Hubble telescope snaps dazzling pink cloud full of big baby stars

NASA and ESA's space telescope is eyeing a fascinating suburb of the Tarantula Nebula.

Amanda Kooser
Freelance writer Amanda C. Kooser covers gadgets and tech news with a twist for CNET. When not wallowing in weird gear and iPad apps for cats, she can be found tinkering with her 1956 DeSoto.
Amanda Kooser

This pink cloud is known as LHA 120-N 150 and it's a birthplace for massive stars.

ESA/Hubble, NASA, I. Stephens

Say hello to the Hubble Space Telescope's view of LHA 120-N 150. It's a cloud of dust and gas surrounded by stars, and it calls the suburbs of the Tarantula Nebula its home. The nebula is known as a hot spot for star formation, and this particular region is helping astronomers learn more about how massive stars are created.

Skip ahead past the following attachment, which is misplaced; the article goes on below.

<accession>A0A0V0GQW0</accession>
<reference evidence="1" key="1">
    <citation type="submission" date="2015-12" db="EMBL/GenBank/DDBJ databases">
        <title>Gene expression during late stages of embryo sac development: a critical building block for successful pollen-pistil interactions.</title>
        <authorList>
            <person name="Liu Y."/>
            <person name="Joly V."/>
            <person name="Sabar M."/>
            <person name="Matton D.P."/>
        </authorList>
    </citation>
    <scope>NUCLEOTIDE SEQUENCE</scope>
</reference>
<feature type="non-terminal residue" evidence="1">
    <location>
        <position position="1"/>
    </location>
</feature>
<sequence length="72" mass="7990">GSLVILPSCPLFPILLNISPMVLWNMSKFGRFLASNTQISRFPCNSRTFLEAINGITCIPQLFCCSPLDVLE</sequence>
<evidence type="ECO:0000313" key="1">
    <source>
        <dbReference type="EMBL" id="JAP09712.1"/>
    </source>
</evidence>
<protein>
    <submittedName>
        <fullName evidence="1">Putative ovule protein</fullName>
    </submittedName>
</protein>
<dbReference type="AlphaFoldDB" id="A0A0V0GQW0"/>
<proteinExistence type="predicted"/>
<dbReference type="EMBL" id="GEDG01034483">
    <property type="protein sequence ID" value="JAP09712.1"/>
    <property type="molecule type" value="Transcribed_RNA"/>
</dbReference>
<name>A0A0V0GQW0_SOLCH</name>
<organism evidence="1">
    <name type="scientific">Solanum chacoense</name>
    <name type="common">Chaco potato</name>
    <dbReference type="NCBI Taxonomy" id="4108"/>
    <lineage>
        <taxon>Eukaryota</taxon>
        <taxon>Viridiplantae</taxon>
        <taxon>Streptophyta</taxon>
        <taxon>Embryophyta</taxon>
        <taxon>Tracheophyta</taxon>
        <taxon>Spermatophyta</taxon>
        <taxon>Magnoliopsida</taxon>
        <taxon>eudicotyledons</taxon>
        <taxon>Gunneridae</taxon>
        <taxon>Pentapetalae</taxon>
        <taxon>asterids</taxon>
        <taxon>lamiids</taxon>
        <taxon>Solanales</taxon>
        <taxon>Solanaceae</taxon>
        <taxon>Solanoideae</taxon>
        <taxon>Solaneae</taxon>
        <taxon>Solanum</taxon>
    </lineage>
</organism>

The cloud appears in pink in the processed image above (more on how Hubble colors come about). Young stars sparkle all around it. Hubble is a joint project between NASA and the European Space Agency.   

Massive stars are exactly what they sound like: absolute stellar units. "Theoretical models of the formation of massive stars suggest that they should form within clusters of stars; but observations indicate that up to ten percent of them also formed in isolation," the ESA said in a release Wednesday. 

Astronomers are trying to figure out if these isolated stars were born alone or if they just left home at an early age, and they're now scrutinizing LHA 120-N 150 to see if they can spot the difference between baby stars and dust clumps within the cloud. 

"Only detailed analysis and observations will reveal their true nature and that will help to finally solve the unanswered question of the origin of massive stars," said ESA.

Since astronomers tend to nickname cosmic formations based on their resemblance to Earth objects, I'd suggest calling this the Cabbage Moth Cloud, thanks to its insectlike shape. 

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